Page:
Small Business 50% Reduction
This article explains the small business 50% reduction.
Particularly, the requirements that must be satisfied for the reduction to be available, what the reduction is, and some examples of situations where you might not want to apply the reduction or where the reduction might be problematic.
There are two requirements that must be satisfied for the reduction to be available. They are:
The basic conditions for Small Business CGT Concessions must be satisfied. They relate to things like the CGT Small Business Entity Test, the Maximum Net Asset Value Test, the Active Asset Test and the four additional tests for shares in a company or units in a unit trust; and
The choice to apply the small business 50% reduction must be made by the day the taxpayer lodges their income tax return for the relevant year in which the capital gain arose, or a longer period if allowed by the Commissioner. And the way the income tax return is prepared is sufficient evidence of the making of the choice.
What the reduction is
Where the small business 50% reduction applies, the capital gain remaining after applying capital losses and any discount for discount capital gains is reduced by 50%.
The taxpayer does not have to apply the small business 50% reduction.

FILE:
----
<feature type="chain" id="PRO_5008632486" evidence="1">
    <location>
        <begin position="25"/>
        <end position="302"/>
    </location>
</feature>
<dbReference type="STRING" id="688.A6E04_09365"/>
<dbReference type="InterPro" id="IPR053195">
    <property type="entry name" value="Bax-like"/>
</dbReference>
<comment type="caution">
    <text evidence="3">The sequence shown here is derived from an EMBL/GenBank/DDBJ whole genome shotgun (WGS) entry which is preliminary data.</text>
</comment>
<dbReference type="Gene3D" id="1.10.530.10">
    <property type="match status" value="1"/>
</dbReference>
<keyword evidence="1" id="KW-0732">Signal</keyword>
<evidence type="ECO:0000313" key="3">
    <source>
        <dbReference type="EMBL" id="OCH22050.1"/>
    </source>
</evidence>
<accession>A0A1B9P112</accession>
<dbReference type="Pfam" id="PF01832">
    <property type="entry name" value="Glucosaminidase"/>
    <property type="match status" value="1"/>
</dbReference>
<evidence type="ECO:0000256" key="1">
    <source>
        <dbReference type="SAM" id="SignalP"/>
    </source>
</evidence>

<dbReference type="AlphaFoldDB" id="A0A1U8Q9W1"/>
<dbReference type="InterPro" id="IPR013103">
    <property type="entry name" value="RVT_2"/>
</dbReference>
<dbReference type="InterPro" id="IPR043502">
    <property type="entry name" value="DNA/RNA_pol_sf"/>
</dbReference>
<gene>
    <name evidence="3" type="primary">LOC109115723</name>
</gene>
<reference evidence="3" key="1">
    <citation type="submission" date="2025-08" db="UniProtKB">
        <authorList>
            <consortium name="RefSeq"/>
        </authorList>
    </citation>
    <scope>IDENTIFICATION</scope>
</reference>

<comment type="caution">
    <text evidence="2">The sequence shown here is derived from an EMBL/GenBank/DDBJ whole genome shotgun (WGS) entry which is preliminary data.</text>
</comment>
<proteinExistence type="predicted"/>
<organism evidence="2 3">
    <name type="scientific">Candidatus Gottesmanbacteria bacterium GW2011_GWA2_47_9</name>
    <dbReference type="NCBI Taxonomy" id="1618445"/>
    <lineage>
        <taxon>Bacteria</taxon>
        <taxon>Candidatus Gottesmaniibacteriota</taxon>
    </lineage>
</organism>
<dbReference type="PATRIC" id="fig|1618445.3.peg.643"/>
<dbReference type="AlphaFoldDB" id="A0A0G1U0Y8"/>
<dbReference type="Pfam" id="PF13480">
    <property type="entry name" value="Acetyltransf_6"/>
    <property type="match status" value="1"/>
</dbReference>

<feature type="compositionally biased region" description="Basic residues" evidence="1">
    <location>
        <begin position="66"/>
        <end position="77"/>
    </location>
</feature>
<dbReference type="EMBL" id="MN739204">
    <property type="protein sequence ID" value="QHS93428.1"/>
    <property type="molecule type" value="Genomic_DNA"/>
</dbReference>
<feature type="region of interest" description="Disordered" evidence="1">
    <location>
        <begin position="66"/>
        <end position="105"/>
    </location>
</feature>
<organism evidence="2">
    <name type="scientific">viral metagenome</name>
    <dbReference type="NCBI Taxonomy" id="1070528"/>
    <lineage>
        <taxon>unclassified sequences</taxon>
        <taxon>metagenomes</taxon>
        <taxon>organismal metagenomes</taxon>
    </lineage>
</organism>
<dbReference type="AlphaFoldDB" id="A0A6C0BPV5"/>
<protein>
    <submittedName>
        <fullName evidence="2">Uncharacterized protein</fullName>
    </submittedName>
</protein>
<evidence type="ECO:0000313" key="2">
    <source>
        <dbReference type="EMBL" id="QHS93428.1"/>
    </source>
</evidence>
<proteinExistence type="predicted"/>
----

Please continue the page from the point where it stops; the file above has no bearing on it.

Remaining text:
But if they do, the small business 50% reduction applies in priority to the small business roll-over and the small business retirement exemption.
Also, the small business 50% reduction does not apply where the small business 15-year exemption applies.
Here are some examples of situations where you might not want to apply the reduction or where the reduction might be problematic.
Where the taxpayer may want to place greater reliance on the small business retirement exemption in order to be able to contribute additional funds into superannuation;
Where the taxpayer is a unit trust and the distribution to unit holders of the portion of the capital gain that is reduced by the small business 50% reduction results in a reduction to the unit holder’s tax cost base in their units and / or a capital gain to the unit holder, both under CGT event E4; and
Where the taxpayer is a company and the distribution to shareholders of the portion of the capital gain that is reduced by the small business 50% reduction may well be an unfranked distribution if there are not sufficient franking credits available to frank the distribution. And this may be the case given the small business 50% reduction should result in less income tax being paid, and therefore less franking credits being available.
A solution to this might be to liquidate the company if that were possible, in which case the portion of the capital gain that was reduced by the small business 50% reduction may be able to be distributed as a return of capital potentially benefiting from any discount for discount capital gains and a further application of the Small Business CGT Concessions.
Disclaimer – The above is intended as commentary and general information only. It should not be relied upon as taxation advice. Formal taxation advice should be sought for particular transactions or on matters of interest arising from the above.
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